Quote
P.S. What is that oddball file of the five in your folder, recorded at a lower level, also with "9 samples" as part of its name? ... Oh wait. It doesn't say "norm", so that means it hasn't been normalized I guess?... Hmm, maybe your normalizing procedure is what I'm keying on for that change to the hiss at the 9 sample shift level?


That was a mistake - an intermediate file that crept in and is removed from the new data zip file which contains an additional 2 files for 2 sample and 4 sample (@192 KHz) delay testing:

http://www.hydrogenaud.io/forums/index.php...st&p=896783

Contents:

The reference file. No interchannel delay. It's a downsampled version of the file I used to build the files with the interchannel delays. Compare all the other files to it.

27 sample delay = 140.6 uSec - this is a confidence builder - you should be able to complete it easily and accurately. It is also a test of the suitability of your test environment. Do not proceed to the shorter delays until you can do well with this file.

9 sample delay = 46.85 uSec - This is roughly the result that David L. Clark reported.

4 sample delay = 20.8 uSec

2 sample delay = 10.4 uSec

1 sample delay = 5.2 uSec

If you edit these files and zoom in on one of the impulses and compare the L&R channel you should see the delay which will be less than 1 sample wide for the last 3 files.  This should put to rest any misapprehensions about 44 Khz sampling not being able to encode time differences with high resolution.
  • Last Edit: 25 April, 2015, 07:29:22 AM by Arnold B. Krueger

  • bandpass
  • [*][*][*][*]
Audibility of phase shifts and time delays
Reply #39
JJ: can your pulse train be made with a DAW ? Your method sounds like a Matlab style recipe to me and I don't think I have the tools.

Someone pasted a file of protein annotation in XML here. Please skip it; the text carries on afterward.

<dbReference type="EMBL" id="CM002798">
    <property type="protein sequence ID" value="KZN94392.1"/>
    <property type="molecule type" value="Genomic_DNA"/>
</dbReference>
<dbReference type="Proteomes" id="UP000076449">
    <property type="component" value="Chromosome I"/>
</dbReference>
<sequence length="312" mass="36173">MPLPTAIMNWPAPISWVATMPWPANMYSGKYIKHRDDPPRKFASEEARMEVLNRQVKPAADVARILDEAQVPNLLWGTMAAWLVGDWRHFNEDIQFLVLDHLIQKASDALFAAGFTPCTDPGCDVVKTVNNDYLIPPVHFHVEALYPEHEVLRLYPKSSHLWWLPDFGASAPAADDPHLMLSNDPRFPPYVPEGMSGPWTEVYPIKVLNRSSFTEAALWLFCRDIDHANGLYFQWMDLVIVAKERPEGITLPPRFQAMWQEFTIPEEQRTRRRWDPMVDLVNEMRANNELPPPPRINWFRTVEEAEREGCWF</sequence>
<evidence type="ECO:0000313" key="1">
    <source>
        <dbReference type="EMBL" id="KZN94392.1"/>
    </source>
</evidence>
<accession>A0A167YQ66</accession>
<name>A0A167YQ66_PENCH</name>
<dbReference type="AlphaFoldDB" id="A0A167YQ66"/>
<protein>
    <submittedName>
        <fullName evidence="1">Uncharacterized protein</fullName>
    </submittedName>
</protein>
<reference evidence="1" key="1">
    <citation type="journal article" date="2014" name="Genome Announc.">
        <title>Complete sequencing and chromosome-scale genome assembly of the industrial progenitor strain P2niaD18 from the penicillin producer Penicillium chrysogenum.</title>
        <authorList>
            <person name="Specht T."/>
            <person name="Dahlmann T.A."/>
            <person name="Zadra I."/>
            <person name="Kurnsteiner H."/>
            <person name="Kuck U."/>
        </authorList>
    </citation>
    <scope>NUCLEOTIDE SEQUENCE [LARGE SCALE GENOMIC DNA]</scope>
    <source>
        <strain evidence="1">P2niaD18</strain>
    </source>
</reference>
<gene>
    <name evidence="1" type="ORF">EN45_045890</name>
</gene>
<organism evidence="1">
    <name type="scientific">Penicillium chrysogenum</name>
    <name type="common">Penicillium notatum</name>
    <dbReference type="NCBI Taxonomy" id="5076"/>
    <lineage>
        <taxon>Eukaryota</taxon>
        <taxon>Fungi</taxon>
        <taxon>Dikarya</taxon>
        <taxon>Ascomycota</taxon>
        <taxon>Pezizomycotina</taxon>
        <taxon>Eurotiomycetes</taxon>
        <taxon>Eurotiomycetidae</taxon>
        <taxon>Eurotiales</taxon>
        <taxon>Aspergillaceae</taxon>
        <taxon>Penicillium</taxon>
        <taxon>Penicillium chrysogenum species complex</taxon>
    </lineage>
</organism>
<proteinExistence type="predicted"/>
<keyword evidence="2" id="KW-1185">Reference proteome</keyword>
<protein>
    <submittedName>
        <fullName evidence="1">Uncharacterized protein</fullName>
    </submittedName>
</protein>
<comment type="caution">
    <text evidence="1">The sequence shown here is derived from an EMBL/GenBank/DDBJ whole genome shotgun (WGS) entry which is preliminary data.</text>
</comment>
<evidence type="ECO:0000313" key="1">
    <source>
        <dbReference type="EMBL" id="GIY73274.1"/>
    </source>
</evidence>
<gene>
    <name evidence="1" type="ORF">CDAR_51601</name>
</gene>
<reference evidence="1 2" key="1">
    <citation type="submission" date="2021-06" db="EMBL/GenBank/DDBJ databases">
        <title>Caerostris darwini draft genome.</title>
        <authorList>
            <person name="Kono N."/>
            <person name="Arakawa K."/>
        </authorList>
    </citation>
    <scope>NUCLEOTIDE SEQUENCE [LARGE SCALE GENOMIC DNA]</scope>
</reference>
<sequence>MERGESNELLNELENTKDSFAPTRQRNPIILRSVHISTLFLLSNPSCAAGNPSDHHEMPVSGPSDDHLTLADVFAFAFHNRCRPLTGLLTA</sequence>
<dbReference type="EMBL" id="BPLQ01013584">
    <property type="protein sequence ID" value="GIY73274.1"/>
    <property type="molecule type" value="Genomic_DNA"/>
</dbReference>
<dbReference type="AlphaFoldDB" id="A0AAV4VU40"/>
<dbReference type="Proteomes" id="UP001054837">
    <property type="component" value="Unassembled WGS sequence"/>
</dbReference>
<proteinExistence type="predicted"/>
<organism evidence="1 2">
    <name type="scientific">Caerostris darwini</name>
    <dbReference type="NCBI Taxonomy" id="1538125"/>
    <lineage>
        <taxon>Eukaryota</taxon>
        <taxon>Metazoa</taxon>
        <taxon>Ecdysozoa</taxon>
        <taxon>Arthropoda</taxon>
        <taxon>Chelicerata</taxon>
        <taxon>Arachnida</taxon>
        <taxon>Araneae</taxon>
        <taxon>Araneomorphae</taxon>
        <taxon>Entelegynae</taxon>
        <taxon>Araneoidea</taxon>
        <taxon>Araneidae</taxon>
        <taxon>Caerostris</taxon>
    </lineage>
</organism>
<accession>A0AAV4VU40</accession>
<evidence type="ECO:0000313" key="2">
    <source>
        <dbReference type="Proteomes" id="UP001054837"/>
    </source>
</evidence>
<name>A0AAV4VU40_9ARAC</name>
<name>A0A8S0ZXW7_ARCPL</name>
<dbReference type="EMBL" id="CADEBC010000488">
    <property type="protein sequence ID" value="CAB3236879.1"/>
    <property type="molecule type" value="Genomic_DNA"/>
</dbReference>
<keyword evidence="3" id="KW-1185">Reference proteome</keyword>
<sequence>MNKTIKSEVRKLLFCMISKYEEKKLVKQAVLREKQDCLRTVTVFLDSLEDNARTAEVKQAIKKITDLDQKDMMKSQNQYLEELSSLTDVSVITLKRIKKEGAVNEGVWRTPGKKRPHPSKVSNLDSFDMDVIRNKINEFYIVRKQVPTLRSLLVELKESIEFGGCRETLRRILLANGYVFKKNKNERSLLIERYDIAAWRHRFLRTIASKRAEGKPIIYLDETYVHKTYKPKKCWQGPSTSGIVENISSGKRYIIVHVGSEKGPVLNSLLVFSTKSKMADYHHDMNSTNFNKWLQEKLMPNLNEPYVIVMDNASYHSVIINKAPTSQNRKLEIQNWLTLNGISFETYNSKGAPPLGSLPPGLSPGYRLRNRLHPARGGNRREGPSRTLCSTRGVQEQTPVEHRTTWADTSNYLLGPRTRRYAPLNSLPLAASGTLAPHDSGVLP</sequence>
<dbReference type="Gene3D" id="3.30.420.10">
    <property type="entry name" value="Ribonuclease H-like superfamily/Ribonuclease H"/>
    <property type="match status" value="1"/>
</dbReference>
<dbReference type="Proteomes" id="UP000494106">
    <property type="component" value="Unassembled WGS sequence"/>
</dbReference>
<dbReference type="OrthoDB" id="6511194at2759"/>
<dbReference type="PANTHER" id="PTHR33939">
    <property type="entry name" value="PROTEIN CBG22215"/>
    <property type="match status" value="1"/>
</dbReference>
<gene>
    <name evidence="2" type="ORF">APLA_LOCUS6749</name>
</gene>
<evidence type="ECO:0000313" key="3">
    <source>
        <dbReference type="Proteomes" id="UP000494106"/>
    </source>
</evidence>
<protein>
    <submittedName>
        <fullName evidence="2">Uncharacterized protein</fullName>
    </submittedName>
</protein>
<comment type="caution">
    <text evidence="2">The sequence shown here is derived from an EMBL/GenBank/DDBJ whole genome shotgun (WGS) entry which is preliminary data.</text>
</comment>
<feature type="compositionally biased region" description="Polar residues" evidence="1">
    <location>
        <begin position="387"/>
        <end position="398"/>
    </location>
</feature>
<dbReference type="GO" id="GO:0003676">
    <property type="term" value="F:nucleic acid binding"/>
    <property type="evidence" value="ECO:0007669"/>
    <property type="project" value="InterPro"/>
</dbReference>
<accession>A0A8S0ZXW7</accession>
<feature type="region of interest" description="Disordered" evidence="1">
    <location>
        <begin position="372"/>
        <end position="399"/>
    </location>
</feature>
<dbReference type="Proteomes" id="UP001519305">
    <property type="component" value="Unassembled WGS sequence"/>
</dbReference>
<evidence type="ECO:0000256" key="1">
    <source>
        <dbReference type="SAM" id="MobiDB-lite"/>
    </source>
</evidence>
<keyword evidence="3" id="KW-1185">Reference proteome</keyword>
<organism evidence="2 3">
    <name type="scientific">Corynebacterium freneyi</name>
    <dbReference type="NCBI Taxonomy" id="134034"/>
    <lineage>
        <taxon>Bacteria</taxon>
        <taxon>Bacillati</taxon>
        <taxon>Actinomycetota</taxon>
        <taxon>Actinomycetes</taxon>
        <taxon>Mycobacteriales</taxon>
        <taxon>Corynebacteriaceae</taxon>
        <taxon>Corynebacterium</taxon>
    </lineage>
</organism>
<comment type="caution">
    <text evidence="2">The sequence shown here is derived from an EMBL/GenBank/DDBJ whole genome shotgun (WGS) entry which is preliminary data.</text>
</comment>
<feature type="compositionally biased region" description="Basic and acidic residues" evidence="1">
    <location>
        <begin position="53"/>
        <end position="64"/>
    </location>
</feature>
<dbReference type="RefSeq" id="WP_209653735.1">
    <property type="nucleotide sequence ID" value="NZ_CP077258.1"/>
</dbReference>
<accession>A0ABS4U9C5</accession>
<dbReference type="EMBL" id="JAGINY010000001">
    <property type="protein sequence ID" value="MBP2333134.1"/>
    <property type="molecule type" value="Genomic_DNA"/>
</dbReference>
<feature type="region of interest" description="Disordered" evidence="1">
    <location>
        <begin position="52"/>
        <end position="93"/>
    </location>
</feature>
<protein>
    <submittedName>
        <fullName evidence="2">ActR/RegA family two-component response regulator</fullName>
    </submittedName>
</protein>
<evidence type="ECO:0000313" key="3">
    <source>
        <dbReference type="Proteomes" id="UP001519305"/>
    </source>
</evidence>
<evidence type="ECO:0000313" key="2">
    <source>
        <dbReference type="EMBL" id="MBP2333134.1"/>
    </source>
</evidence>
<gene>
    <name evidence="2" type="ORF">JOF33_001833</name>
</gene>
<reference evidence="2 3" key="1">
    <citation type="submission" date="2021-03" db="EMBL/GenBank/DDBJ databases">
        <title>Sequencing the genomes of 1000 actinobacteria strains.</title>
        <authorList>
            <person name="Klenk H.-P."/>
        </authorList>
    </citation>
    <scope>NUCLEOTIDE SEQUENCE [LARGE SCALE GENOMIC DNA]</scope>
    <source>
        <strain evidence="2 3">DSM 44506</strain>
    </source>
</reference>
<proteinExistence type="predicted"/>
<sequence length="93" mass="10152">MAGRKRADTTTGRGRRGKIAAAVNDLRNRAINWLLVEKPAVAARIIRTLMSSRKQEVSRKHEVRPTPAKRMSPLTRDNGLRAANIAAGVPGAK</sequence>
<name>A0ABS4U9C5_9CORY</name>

You can do it with sox (if I understand JJ's instructions correctly):

Code: [Select]
sox -V -n delay-1.wav synth 1s sq pad 100s 379s sinc -a 82 -t 4k -M 4k repeat 399 channels 2 delay 1s


Assuming that –82 dB is sufficient for the stop-band.  This gives filter order 64; transition-band between 2k & 6k.

Omit the 'delay 1s' for the no-delay version.

Audibility of phase shifts and time delays
Reply #40
JJ: can your pulse train be made with a DAW ? Your method sounds like a Matlab style recipe to me and I don't think I have the tools.

You can do it with sox (if I understand JJ's instructions correctly):

Code: [Select]
sox -V -n delay-1.wav synth 1s sq pad 100s 379s sinc -a 82 -t 4k -M 4k repeat 399 channels 2 delay 1s


Assuming that –82 dB is sufficient for the stop-band.  This gives filter order 64; transition-band between 2k & 6k.

Omit the 'delay 1s' for the no-delay version.



Seems like its time to grind out a set of samples and put them into the uploads forum.  There may be some wisdom to glean from the comparison of how the two sets of samples work.

  • bandpass
  • [*][*][*][*]
Audibility of phase shifts and time delays
Reply #41
Seems like its time to grind out a set of samples and put them into the uploads forum.  There may be some wisdom to glean from the comparison of how the two sets of samples work.

Two files here.

  • mzil
  • [*][*][*][*][*]
Audibility of phase shifts and time delays
Reply #42
4 sample delay = 20.8 uSec
 

  Here's my first shot at it and might I add this is before my first cup of coffee for the day. 

Code: [Select]

foo_abx 2.0 report
foobar2000 v1.3.3
2015-04-25 11:19:24

File A: impulses 4 2klp 4416 norm shift 4 samples.flac
SHA1: 301a8107b8d9e8f0a61ac6f722aacfd86a088722
File B: reference impulses 4 2klp 4416 norm.flac
SHA1: fb1ca13adfb07144138724d31d58dcec72a40a47

Output:
DS : Primary Sound Driver
Crossfading: NO

11:19:24 : Test started.
11:21:46 : 00/01
11:22:04 : 01/02
11:22:21 : 02/03
11:22:55 : 03/04
11:23:15 : 04/05
11:23:34 : 05/06
11:24:40 : 06/07
11:24:50 : 07/08
11:24:50 : Test finished.

 ----------
Total: 7/8
Probability that you were guessing: 3.5%

 -- signature --